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Brinkley School District v. Terminix International Company, L.P.

Court of Appeals of Arkansas

October 2, 2019

BRINKLEY SCHOOL DISTRICT, Appellant
v.
TERMINIX INTERNATIONAL COMPANY, L.P.; Terminix International, Inc.; ServiceMaster Consumer Services LP; and Rodney Glenn Lloyd, Appellees

          PRIMARY MOTION TO DISMISS; SECONDARY MOTION TO DISMISS; MOTION TO STAY BRIEFING SCHEDULE; MOTION FOR EXTENSION OF TIME TO FILE BRIEF FIRST MOTION TO DISMISS GRANTED; SECOND MOTION TO DISMISS GRANTED IN PART, MOOT IN PART; MOTION TO STAY BRIEFING SCHEDULE MOOT; MOTION FOR EXTENSION OF TIME TO FILE BRIEF MOOT

         Davidson & Associates, P.A., by: Bobby D. Davidson, North Little Rock; and John W. Walker, P.A., by: Lawrence A. Walker, for appellant.

         Brian G. Brooks, Attorney at Law, PLLC, by: Brian G. Brooks; and Munson, Rowlett, Moore & Boone, P.A., Little Rock, by: Kara B. Mikles, for appellees.

         OPINION

          PER CURIAM

Page 695

          Four motions are before the court. This opinion decides them all. The first motion is a request by four appellees— Terminix International Company, L.P.; Terminix International, Inc.; ServiceMaster Consumer Services LP; and Rodney Glenn Lloyd— to dismiss Brinkley School District’s appeal because the district did not file a timely notice of appeal from any order. We address it now.

          The appellees’ motion to dismiss argues that the district did not timely appeal the circuit court’s 8 November 2018 order that dismissed the district’s first amended complaint. Nor, say the appellees, did the district timely appeal from either the deemed denial of the district’s first Rule 60(a) postjudgment motion, or the circuit court’s express denial (by written order) of the district’s amended Rule 60(a) motion.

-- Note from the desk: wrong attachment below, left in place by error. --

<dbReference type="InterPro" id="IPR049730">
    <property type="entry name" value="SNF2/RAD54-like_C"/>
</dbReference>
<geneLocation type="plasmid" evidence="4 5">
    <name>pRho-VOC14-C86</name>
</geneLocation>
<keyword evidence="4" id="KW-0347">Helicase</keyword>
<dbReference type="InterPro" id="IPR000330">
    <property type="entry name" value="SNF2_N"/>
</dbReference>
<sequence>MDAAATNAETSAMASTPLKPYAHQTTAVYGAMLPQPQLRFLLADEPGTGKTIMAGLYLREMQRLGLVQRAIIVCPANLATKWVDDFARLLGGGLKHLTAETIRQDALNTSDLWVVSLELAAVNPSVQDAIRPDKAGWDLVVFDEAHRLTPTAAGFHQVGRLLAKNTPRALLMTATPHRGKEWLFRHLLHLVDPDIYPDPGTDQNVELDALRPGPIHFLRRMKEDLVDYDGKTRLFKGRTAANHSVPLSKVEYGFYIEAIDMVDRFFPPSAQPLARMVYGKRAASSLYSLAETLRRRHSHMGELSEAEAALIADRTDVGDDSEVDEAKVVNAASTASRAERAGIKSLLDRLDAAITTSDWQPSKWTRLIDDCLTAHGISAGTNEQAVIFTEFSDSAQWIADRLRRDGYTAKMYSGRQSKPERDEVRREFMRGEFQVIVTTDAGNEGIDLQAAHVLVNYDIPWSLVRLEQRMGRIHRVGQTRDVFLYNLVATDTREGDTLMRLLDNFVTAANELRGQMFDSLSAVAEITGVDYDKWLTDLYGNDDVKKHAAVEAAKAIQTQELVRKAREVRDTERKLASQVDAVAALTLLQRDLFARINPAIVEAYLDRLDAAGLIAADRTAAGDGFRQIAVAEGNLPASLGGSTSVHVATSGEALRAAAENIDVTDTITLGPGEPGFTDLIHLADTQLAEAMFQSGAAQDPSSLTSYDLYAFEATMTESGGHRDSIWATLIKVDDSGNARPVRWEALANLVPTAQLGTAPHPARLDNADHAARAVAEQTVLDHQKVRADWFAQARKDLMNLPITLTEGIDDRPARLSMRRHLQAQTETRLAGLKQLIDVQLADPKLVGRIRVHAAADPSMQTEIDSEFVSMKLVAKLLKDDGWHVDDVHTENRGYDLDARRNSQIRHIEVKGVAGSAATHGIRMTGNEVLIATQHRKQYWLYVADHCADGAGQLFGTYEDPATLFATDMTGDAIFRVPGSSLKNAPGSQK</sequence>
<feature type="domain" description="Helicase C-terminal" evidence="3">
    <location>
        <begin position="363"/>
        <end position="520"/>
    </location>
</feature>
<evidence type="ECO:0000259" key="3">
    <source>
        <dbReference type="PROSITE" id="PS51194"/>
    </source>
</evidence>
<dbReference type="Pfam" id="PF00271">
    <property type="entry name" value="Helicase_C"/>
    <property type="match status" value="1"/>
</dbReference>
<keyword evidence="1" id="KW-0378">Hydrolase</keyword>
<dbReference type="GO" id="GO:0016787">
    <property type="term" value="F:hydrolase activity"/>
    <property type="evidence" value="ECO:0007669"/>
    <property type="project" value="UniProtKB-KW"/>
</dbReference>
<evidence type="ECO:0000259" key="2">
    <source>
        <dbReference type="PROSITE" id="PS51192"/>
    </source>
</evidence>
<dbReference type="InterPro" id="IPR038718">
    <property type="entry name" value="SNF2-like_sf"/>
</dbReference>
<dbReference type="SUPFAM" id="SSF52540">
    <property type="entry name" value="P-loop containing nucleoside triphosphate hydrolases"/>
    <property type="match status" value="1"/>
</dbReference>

On November 15, seven days after the November 8 dismissal of the district’s first amended complaint, the district started the postjudgment-motion process by moving the circuit court to vacate the dismissal. The appellees argue that the district had to, but did not, file a notice of appeal within thirty days from either the November 8 dismissal, or within thirty days from the date that the November 15 postjudgment motion was deemed denied by operation of law. The November 15 motion was deemed denied because the district filed it within ten days of the order of dismissal’s entry, and then the circuit court did not grant or deny the Rule 60(a) motion within thirty days of its filing. See Ark. R. App. P.-Civ. 4(b)(1) (2018).[1]

          Rather than filing a notice of appeal within thirty days after the November 15 postjudgment motion was deemed denied, the district’s first notice came on 14 February 2019. February 14 was nearly two months after the deemed-denied date had passed on the November 15 motion. (A second notice of appeal was filed on February 20, but for our purposes today the difference between the two is immaterial.)

         Though the February 14 and 20 notices of appeal were filed more than thirty days after the district’s original postjudgment motion was deemed denied, the notices were filed within thirty days of the circuit court’s express denial (by written order entered February 4) of the district’s amended Rule 60(a) motion. The amended motion was filed on 30 January 2019.[2] Like

Page 696

the original Rule 60(a) motion, the amendment sought to vacate the 8 November 2018 order of dismissal.

          The appellees contend that the February 14 and 20 notices were ineffective to appeal any order. The district disagrees. It argues that the February 14 and 20 notices were timely relative to the circuit court’s express denial, on February 4, of the district’s amended January 30 Rule 60(a) motion. The district relies on the premise that its amended Rule 60 motion may be considered and that it can save this appeal— although the original Rule 60(a) motion had been deemed denied for more than forty days before the amended motion was even filed, and no notice of appeal was filed within thirty days of the deemed-denied date.

          The district knows that its initial Rule 60(a) motion was deemed denied. It admitted as much in the amended Rule 60(a) motion, in which it informed the circuit court that it "failed to act [on the original motion] causing the motion to be deemed denied by operation of law[.]" Ex. 3 to Primary Mot. to Dismiss ¶¶ 5-6. In fact, as we just mentioned, when the district filed its amended ...


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